In this post: politics, biking, fundraising, and television
I’ve been involved with the Women in Toronto Politics panel events, which asked why the Toronto politics scene is such a sausagefest. The first panel looked at the lack of women’s presence among those who write about City Hall, be it for a newspaper, blog, or twitter account. The second looked at the gender disparity in political representation. In this second panel, which included Samara Canada Founder Alison Loat, Torontoist Editor-In-Chief Hamutal Dotan, English and Civics Teacher Jse-Che Lam, and Councillors Kristyn Wong-Tam and Shelley Carroll, it was these two words that struck me the most:
Getting involved in politics is not easy. Or fun. You need to be prepared to face individuals with whom you do not agree. If you plan to run for office, you need to raise money.
Councillor Carroll asked how many in the room had ever raised money for a cause, and almost every hand went up. She then asked how many had ever raised money for themselves. No hands.
She went on to say how you need to have the confidence in yourself to make the ask. You need to tell people, “Support me. Back me. Because you need me and I will be the best person in this position.” And if you lose you need to get back out there and make the ask again, even after the loss.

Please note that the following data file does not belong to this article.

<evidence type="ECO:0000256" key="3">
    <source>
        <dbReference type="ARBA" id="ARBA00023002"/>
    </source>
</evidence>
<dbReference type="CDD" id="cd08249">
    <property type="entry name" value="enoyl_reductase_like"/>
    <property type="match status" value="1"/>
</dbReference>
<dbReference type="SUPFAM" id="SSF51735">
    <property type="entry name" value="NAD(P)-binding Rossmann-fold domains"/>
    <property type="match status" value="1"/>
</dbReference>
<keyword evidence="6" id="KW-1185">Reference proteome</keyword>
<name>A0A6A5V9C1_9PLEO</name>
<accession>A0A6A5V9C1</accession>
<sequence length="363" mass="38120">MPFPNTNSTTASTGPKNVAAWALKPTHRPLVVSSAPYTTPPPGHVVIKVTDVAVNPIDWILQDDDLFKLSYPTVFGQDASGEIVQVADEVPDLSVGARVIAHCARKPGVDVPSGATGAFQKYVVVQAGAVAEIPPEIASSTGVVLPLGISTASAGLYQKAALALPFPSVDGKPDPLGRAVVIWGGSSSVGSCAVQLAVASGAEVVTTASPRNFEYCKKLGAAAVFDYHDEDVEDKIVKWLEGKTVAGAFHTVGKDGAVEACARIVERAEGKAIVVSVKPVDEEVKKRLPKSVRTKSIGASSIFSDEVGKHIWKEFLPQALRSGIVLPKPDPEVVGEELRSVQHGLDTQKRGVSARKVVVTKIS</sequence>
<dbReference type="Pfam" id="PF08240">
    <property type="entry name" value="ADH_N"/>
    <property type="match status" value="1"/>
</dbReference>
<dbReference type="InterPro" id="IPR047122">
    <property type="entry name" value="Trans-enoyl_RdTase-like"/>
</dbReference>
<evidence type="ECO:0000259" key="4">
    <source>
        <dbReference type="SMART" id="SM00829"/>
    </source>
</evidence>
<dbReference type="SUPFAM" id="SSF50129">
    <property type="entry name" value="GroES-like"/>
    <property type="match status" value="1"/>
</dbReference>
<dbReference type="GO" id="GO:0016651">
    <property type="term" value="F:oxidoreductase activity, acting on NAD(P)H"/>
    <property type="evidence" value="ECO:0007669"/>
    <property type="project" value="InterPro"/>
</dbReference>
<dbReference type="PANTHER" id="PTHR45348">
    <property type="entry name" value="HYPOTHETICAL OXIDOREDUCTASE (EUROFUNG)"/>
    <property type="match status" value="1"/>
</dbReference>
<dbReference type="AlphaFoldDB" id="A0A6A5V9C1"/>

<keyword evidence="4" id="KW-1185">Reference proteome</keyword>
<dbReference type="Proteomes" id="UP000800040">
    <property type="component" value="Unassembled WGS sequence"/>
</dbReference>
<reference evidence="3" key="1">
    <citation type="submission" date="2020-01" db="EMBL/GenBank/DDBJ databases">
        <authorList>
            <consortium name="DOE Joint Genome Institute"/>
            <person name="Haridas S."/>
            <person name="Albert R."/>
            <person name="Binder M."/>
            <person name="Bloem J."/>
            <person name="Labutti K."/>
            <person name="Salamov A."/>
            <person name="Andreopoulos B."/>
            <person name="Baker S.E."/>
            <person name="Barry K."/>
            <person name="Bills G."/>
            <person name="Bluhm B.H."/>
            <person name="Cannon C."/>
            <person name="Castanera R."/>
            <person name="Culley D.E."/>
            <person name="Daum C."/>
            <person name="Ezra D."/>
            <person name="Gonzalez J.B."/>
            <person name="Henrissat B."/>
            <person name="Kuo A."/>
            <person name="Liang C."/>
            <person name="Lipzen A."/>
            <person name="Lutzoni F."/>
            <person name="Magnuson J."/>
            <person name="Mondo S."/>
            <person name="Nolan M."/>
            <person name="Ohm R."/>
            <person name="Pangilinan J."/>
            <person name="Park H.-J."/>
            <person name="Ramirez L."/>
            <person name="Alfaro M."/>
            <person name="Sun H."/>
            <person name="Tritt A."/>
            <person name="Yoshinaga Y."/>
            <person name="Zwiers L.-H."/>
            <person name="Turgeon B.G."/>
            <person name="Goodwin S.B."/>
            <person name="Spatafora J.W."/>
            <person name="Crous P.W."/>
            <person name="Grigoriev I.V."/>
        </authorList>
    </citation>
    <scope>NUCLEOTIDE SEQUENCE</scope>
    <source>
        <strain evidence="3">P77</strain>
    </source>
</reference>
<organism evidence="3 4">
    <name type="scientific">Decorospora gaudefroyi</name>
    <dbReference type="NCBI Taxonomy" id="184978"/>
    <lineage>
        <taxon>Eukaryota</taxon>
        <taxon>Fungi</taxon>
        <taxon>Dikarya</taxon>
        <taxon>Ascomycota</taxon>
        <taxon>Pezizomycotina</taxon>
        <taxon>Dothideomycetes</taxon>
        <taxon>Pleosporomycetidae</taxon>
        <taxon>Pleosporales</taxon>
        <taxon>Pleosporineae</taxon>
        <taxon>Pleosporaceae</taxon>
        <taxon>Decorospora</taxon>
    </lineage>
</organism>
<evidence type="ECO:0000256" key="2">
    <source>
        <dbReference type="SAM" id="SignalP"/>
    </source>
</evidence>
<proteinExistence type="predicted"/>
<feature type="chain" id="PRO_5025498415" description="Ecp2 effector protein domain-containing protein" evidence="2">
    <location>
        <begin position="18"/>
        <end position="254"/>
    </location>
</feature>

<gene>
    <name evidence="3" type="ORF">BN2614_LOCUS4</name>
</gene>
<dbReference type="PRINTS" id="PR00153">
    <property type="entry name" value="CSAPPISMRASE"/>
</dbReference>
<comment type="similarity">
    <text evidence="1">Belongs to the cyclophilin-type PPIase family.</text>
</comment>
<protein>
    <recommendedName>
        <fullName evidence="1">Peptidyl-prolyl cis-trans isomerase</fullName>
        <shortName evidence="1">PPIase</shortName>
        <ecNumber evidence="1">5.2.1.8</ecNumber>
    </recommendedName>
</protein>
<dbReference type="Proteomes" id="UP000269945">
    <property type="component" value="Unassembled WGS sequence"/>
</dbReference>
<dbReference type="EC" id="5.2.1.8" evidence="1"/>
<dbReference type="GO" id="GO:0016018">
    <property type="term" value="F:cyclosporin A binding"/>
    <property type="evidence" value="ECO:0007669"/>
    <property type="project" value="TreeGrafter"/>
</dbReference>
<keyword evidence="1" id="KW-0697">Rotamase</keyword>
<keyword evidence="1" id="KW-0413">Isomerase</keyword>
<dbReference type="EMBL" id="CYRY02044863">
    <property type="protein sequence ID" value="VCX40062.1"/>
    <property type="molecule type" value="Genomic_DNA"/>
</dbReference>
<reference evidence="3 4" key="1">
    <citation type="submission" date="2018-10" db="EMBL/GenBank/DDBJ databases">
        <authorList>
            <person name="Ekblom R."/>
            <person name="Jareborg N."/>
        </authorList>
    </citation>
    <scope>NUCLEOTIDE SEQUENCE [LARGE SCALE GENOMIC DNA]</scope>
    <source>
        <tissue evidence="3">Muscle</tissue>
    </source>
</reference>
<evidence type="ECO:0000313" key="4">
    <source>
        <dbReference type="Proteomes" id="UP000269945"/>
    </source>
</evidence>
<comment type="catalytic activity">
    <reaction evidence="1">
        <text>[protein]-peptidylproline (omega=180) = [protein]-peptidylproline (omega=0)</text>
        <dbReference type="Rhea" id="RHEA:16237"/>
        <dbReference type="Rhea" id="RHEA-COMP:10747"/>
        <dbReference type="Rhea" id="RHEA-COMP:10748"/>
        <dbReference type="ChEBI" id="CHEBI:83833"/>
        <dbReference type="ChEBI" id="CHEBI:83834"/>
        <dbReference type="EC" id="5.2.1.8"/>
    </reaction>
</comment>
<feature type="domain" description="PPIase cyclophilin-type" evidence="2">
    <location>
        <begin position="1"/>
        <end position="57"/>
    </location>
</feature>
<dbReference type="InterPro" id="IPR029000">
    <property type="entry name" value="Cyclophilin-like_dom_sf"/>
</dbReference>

It means leaving the comfort of your twitter feed, and your curated network of colleagues who share your perspectives. It means talking to strangers. It means, really, getting uncomfortable.
Switching gears here….
What’s so bad about being uncomfortable? Comfort’s just comfort. You don’t need it to live. And discomfort is usually temporary. Ever do fundraising? Sales? I know when I first did both I was so uncomfortable. But eventually you rack up enough succes to build confidence, and you get use to the rejection and learn not to take it personally. Same with public speaking. The only way you get more comfortable with something that makes you uncomfortable is to be uncomfortable… until you’re not.
A friend described a conversation he has often with his colleagues. It went something like:
Them: You ride your bike to work every day?
Them: What if it rains?
Him: … I get wet?
I check the weather report before I decide if I’m going to bike to work. And it pains me so much when I leave the bike at home under the threat of rain, only to have to board the subway as the sun shines outside. Now I think about that conversation and think: What’s so bad about getting rained on while I bike? It’s been known to happen. My clothes get wet and I’m uncomfortable. And… yeah, that’s it. Truth be told on a rainy day if I take the subway I’m probably going to be uncomfortable because everyone else on the train is soaking too and the air is damp and there are all those umbrellas and the windows fog up…
Pictured: Toronto commute on a rainy day
(jokes, it’s from Michael Wolf’sTokyo Compression photo series)
So really, there’s no need to be afraid of being uncomfortable. It’s just discomfort. Deal, and move on, and eventually you won’t be as uncomfortable with it.
You could almost say that the more uncomfortable the thing is, the better it is. That is, if The Office and my new fave show, Veep, are any indications.
Switching gears back momentarily….
If you’re interested in Toronto politics, and want to meet some of the friendliest people in your area, get in touch with @Shawnte, who is coordinating Ward Auxillaries to get folks together.